That’s it for now.


From Regular Website To WordPress Website – Article 1

This article is in a series of articles about migrating from a regular website to a WordPress website…

Like many things on the web, whether you a 100% techie or 100% marketing or somewhere in between the day comes when you have to improve, change or modify your website. I am about 50% techie and 50% marketing, at least that is my perspective. When you are a techie, you build your website (your personal site) once and never touch it again. When you are a marketing guy, you are adding so much to it that it looks like a target ad special. But overall when it is your personal site, like is my personal site, how it works, what it says and what it does, is really important if you want to impress upon your clients, your com-padres or your parents, that you know something about the web.

For techies the concept of using wordpress is sacrilegious, and that is why I am using kid gloves in this first article, explaining why I am switching to to a WordPress site. It has been a long time coming, and I am switching it over in stages. These stages will be discussed in this series of wordpress blog articles that cover the why, the how and the little details in between. Now that we are down the road a bit on this WordPress critical mass that has been occurring, I bet a lot of techie and marketing types out there would like to switch to WordPress, and best of all to be able to do it yourself, and not lose a step along the way.

That is why I am documenting this process. One for those out there who care, and two for myself, to learn. Whenever I teach something I learn, and trust me the migration of a old fashion html website to WordPress is a learning process.

So, before the next article, let’s cover the difference between a regular website and a WordPress site. First off, there are so many answers to what is a regular website, so let’s limit this to two categories, the old fashioned HTML website and the programmed language website. The basic HTML website is a series of tags in a page that you run through a web server and the more advanced programmed website does a bit more with a database, forms, reports, interactive actions and anything imaginable. Now my original site was and still is an HTML site (until I finish up this process). By HTML, you can sometimes check this out by seeing index.html or index.htm or directories like /services/ at the end of the URL. This is still somewhat misleading, because in the web world any URL can look like any URL if you use redirection and other techniques… The more advanced “programmatic” site can become a wordpress site, but this gets into the more difficult integration and creation of plugins. We will get into that last, and then it becomes a question or whether or not the wordpress migration is worth it. (It is if you are starting from scratch, but if you have already made an investment in .net, Cold Fusion, python or any of the other languages out there not a freely distributable or not available on all flavors of websites, you may want to hold onto your pocketbook and stay put).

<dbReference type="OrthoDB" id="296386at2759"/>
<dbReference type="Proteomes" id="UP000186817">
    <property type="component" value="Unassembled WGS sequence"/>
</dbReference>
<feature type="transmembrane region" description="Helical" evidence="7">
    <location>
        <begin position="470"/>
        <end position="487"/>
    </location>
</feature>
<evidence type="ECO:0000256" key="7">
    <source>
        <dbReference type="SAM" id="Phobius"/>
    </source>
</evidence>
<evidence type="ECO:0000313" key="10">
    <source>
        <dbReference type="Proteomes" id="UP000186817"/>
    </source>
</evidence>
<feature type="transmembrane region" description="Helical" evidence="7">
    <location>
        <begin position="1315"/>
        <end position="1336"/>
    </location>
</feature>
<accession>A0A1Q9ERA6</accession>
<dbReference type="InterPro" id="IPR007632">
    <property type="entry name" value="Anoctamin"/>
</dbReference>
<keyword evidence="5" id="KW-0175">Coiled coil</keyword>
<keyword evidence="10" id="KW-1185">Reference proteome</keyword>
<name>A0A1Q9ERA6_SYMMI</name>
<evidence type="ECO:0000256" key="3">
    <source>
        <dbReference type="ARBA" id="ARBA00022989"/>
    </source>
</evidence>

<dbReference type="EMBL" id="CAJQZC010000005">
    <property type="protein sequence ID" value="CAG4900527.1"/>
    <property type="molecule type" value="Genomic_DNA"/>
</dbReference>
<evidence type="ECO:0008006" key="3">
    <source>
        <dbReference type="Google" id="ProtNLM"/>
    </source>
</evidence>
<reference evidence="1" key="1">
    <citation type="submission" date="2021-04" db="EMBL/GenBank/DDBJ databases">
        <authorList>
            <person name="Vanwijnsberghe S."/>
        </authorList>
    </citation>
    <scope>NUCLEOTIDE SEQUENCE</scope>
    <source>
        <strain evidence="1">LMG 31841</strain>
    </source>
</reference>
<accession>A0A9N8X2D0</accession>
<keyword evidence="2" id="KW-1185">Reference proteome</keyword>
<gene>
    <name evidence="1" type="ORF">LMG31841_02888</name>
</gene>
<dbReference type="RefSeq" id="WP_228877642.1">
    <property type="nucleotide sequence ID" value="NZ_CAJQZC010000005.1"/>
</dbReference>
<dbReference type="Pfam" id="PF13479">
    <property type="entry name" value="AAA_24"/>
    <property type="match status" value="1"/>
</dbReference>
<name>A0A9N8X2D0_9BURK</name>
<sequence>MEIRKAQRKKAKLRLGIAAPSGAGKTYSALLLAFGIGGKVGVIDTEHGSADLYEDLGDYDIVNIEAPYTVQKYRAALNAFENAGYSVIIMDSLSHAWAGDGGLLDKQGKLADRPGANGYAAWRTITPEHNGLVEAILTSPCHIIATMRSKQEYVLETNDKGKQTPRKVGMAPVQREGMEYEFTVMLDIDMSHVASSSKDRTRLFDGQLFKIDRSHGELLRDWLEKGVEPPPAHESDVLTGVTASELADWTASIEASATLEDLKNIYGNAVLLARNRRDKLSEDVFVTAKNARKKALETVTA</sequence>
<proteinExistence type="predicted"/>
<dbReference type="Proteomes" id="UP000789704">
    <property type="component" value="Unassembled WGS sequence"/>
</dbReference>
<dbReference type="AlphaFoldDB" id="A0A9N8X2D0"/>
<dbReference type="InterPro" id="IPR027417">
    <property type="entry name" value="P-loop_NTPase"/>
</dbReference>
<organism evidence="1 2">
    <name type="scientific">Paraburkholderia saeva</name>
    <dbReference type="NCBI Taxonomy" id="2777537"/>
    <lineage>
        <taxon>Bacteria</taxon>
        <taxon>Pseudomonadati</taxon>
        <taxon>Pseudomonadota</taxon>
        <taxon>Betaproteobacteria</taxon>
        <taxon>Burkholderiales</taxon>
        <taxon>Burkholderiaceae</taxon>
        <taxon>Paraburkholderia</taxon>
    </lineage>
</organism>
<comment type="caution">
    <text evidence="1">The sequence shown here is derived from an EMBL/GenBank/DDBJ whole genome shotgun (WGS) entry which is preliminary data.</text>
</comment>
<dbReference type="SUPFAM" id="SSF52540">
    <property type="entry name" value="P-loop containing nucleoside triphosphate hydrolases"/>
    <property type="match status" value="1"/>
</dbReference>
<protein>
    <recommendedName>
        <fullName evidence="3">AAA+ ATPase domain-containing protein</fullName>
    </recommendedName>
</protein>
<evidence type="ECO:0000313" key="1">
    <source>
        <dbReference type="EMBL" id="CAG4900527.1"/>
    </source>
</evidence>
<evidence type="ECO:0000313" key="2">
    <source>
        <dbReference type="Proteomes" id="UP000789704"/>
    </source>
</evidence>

So the final part of this article will try to explain why I think most people would benefit from WordPress instead of their regular sites (unless you don’t want to be found on the web and manage a website, but then you wouldn’t be building a website unless you did not want to be found). Here are the reasons:

1. WordPress is opensource and free.
2. WordPress has many of the nice SEO features you can’t get so easily on your own. SEO means Search Engine Optimization and you needed to know that, this is perfect for you.
3. WordPRess is gaining critical mass and like Microsoft DOS, you don’t want to manage CPM.
4. WordPress has an easy to use CMS, while if you had a regular html site you would not have a CMS. By CMS I mean Content Management System.
5. WordPress has easy to upgrade path and new version every month or 2 if you want new features.
6. Literally thousands of plugins out there on the market and if you need something it will be free or cheap.
7. Tens of Thousands of support articles like this one.
8. WordPress not only can run on any hosting plan on the market from Linux to Windows, but many hosters have it already ready for you.
9. Tons of free and cheap themes out there to choose from and easy to switch theme.
10. Probably a hundred other reasons out there and too many to think of.

So, there you have it… Check back on this article as I go through the process of converting from a regular HTML site to a WordPress site.